The shoot draws to a close, Ville draping himself over furniture and pulling faces for the camera with the confidence of someone who’s done this many, many times before. As ever, the lithe Finn immediately wants to see the results as they are taken – he’s always been a careful curator of how he’s portrayed. For a man about to turn 41 he’s looking pretty good, too – possibly healthier than he’s been in a long time. He’s off booze and cigarettes, he says – a breathtaking achievement for someone who used to light up so compulsively he’d have sucked down two at a time if he had another mouth, and for whom arriving at interviews with a sack of beers was a common occurrence. He says he wants to be in fighting shape for the final tour, and he’s as matter-of-fact about HIM’s conclusion as most people are about a trip to the shops.

“What shall we talk about?” he says, grinning.

Let’s start with who dumped who.

“Let’s just say I fired myself from the band,” he says, clearly proud of how clever he is, and with that, HIM’s final chapter begins. We say our goodbyes to the folks at the studio and stroll back to my place down the road, marvelling at how pretty the end of the world is.

The king is dead… long live the king

The king is dead… long live the king
(Image: © John McMurtrie)

When HIM first appeared on the scene, heavy music was redefining itself. It was the 90s, and the Big 4 of thrash and the lumbering gods that had preceded them had given way to myriad new forms of extremity, hybridisation and uncharted progressive territory. What made HIM so special wasn’t that their forlorn sound was so different from any of these things, but that it was so unapologetically heartfelt, and its sentimental enchantments spoke to people in a way that few other bands did. You could see it at the gigs: the sweaty fervour, the all-day queues, the lyrics being sung back at the barricades. There was a whiff of Beatlemania in the air – not just after the shows but in the way fans seemed to follow Ville’s every movement and, as countless online fan forums suggested, hang on his every word. Following the release and rapturous response to Love Metal in 2003, the Heartagram – drawn by Ville’s own hand – started appearing everywhere: on shirts, on jackets, on skin and, finally, on massive backdrops as the venues grew and their fame reached ever-more dizzying heights with the records and endless touring that followed. There were other effects, too – months, even years of exhaustion, isolation, heartbreaks, fuck-ups, alcohol abuse and all the side-effects of success that nobody ever warns you about.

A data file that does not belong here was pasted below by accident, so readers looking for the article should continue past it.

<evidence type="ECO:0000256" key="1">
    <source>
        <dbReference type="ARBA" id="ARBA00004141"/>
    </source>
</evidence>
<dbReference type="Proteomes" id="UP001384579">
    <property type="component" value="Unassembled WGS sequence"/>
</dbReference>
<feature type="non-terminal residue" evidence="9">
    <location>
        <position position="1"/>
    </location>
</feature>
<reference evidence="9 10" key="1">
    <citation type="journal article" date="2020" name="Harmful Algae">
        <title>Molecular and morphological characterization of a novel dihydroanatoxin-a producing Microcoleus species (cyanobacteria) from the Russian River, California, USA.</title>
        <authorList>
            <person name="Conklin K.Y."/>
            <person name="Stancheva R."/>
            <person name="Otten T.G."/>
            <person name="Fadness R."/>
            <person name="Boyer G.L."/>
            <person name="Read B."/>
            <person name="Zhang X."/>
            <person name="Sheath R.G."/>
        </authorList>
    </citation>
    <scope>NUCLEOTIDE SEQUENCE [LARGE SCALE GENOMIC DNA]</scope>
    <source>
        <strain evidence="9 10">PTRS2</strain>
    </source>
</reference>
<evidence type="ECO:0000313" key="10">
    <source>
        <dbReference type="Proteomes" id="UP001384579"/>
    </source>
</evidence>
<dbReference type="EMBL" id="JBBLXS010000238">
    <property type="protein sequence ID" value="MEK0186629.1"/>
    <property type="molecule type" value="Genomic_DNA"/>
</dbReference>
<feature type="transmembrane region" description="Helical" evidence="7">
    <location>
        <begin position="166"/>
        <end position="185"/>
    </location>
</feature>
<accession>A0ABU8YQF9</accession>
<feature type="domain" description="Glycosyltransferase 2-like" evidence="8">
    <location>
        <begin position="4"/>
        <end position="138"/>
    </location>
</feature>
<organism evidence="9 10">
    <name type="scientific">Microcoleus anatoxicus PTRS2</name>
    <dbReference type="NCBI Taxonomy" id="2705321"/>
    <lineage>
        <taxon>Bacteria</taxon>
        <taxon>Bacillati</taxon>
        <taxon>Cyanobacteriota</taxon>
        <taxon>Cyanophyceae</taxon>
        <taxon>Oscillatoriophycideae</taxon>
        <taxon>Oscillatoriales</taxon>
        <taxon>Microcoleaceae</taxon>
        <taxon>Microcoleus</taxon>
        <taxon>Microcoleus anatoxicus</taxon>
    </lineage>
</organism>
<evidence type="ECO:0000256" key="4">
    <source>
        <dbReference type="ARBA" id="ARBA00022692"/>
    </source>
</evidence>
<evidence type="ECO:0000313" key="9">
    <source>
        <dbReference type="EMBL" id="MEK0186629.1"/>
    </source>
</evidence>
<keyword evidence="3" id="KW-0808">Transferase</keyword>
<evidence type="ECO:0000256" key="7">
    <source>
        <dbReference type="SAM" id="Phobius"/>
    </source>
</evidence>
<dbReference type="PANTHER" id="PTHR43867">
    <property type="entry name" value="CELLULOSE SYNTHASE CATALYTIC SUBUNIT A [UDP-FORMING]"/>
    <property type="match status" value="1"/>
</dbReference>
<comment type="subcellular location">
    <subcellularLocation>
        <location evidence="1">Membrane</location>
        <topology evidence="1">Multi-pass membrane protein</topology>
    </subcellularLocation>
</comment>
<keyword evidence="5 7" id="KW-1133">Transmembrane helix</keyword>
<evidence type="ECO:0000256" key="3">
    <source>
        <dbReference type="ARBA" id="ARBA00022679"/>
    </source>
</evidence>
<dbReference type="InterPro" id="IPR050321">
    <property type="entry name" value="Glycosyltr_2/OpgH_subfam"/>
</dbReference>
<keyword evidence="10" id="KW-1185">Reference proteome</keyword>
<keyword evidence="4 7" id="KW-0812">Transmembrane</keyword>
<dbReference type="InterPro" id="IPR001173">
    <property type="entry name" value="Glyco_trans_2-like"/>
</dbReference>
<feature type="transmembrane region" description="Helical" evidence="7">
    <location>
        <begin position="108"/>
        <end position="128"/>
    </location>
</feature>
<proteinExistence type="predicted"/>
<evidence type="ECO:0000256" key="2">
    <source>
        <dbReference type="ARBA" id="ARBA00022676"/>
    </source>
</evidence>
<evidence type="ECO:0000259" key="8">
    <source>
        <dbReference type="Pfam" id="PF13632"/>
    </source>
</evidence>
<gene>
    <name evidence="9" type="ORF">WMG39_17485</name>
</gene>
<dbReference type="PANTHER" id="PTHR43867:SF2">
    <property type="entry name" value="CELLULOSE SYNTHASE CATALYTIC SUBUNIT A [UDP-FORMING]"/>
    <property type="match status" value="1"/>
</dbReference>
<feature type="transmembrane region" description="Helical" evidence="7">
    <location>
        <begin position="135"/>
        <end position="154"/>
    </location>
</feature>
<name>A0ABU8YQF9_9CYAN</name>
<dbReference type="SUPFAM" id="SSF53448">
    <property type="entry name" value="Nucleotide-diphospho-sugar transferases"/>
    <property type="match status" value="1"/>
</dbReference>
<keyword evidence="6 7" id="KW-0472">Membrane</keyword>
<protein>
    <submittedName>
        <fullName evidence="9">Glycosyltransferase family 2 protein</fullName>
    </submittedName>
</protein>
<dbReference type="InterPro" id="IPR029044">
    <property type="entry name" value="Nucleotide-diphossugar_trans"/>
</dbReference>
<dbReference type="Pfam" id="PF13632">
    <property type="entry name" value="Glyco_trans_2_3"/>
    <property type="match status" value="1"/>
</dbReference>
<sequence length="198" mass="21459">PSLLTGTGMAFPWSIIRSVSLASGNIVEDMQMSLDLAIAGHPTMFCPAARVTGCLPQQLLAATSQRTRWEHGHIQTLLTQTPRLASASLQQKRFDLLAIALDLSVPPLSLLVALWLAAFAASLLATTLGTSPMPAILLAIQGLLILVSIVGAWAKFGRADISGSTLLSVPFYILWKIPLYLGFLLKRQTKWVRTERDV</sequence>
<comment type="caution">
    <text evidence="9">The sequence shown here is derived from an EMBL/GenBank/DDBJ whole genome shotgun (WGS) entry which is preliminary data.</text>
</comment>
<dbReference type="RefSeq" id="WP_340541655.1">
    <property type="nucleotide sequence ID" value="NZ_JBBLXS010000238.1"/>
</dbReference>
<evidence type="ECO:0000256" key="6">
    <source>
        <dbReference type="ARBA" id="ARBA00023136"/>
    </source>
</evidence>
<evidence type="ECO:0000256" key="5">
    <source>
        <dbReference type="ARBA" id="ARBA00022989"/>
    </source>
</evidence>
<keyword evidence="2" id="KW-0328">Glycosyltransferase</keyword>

We’re sitting in a dimly lit room now, reflecting on times gone by and admiring the low-flying clouds as they tumble through the colour-saturated sky outside to the sound of whistling wind. A wolf howls… OK, just kidding.

So what happened?

“The tickle just wasn’t there anymore,” he says after a moment of reflection, carefully choosing his words. Outside of a tight circle of friends and family, this is the first time he’s spoken about the demise of a band he founded in Nineteen. Ninety. One. Given the gravity of it all, he seems surprisingly casual about it.